Writer Kalle Oskari Mattila who moved to New York from Finland using a student visa obtained through his Columbia University admittance penned a personal essay detailing how xenophobia has permeated his dating life. Mattila says that his immigration status inevitably comes up on dates, and guys expect detailed responses from him.
He believes this ongoing pattern he has noticed is due to the United States’ tumultuous relationship with immigration policy. Mattila posits that if everyone in the country is preoccupied with who is “allowed” to be there and who might be getting removed, it can be hard to imagine yourself dating an immigrant or worse, you might convince yourself they’re only after a green card.
Stereotypes about immigrants marrying for green cards have always pervaded American media.
“As it becomes harder to immigrate to the United States, the idea of the green-card marriage looms ever larger. TV shows like “90-Day Fiancé” perpetuate an image of immigrants who will go to extreme lengths to secure a green card from a relationship,” Mattila writes in the Washington Post.
The Seattle Globalist noted that while marriage rates in the U.S. have declined, “green card marriages” have remained rather high. They cited the example of Oregon’s first lady Sylvia Hayes’ admission that she had previously married an Ethiopian immigrant for $5,000 so that he could stay in the country.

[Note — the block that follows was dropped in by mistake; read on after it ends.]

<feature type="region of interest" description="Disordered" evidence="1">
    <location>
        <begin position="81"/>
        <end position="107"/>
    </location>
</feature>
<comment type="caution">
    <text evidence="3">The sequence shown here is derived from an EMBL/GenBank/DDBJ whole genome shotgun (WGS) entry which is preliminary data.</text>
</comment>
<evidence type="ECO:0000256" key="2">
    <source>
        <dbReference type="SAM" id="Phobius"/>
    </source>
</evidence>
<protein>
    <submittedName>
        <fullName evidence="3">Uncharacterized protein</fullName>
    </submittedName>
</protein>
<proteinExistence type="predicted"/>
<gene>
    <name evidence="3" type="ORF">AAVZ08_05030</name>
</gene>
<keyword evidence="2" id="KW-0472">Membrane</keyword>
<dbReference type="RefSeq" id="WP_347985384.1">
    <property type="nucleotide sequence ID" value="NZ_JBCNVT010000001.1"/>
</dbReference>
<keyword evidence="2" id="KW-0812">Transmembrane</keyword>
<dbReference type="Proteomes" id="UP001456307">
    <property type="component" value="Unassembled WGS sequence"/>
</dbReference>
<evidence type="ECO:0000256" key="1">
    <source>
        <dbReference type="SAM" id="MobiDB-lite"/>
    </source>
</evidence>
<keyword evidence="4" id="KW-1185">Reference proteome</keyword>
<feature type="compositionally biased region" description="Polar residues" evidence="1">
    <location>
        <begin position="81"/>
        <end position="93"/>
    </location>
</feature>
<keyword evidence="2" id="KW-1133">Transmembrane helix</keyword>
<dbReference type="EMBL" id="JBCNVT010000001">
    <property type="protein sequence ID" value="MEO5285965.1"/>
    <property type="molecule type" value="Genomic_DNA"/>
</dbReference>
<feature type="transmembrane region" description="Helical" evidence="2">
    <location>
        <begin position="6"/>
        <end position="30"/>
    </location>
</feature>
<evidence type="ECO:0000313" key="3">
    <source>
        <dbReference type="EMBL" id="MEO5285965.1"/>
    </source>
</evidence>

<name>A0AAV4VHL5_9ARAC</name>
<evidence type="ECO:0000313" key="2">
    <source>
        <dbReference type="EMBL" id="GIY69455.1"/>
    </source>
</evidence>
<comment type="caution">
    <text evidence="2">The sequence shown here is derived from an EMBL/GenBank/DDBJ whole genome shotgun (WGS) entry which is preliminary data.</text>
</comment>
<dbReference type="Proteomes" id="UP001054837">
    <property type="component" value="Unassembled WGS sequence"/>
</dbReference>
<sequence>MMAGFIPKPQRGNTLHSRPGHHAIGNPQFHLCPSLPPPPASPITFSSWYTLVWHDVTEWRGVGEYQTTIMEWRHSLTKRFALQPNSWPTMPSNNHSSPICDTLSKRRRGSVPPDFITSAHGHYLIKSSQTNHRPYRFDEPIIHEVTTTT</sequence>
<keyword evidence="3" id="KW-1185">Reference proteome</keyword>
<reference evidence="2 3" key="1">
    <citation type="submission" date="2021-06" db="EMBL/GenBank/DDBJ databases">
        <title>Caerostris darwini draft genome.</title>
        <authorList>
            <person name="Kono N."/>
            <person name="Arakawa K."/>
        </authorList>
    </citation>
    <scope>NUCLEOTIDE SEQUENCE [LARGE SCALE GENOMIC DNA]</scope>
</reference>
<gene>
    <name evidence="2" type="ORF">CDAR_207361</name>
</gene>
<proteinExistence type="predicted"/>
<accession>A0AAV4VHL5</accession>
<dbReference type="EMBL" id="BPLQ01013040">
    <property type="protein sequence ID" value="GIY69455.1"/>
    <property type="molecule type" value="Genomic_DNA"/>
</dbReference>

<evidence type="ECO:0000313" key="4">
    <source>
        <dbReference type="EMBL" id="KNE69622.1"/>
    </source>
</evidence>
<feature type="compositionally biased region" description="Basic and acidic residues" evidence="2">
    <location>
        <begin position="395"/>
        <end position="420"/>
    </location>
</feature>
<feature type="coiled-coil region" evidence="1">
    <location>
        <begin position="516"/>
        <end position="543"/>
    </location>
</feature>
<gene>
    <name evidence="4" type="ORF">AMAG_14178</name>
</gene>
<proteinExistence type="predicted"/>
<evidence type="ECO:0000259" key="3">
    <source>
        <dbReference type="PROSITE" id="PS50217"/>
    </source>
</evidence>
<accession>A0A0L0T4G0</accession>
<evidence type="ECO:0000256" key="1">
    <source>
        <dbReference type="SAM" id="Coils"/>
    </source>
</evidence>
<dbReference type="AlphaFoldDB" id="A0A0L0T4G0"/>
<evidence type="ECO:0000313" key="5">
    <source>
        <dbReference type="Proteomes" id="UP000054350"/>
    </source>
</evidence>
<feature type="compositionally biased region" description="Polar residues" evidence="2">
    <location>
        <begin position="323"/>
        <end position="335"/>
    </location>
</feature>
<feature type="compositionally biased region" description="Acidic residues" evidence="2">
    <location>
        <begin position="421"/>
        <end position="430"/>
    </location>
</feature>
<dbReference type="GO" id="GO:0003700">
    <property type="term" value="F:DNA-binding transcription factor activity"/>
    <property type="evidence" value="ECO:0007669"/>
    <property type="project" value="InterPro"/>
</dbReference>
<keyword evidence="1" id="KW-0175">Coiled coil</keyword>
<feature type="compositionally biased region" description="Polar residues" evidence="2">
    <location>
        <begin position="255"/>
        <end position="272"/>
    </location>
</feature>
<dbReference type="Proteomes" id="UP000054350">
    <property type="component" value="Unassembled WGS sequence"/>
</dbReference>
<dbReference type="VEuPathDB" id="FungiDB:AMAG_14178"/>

In 2011, out of 270,000 marriage-based green cards, only 3,924 were discovered to fraudulent. Thus, the practice remains largely in the minority, and the stereotype can be harmful to immigrants who are just, well, trying to date.
“Here, a steady immigration status seems to be a prerequisite for a stable relationship. Generally, I’ve dated liberal, big-city, educated people who believe in open immigration. Yet when it comes to their dating lives, they often resemble vigilant border-control agents,” Mattila said.
He would then be forced to explain what an F1 student visa is, and when they’d ask how he is was still in the country after completing graduate school, he would explain to them he was allowed through a program called OPT.
“Well, as a full-time writer,” Mattila would tell them so that he would sound more like a catch. “I qualify for something called the O-1. It’s a visa for people of extraordinary ability. Justin Bieber is on it and so is Hugh Jackman. Most people think Melania Trump married for her green card, but she actually got her visa because she proved herself to be extraordinary in modeling.”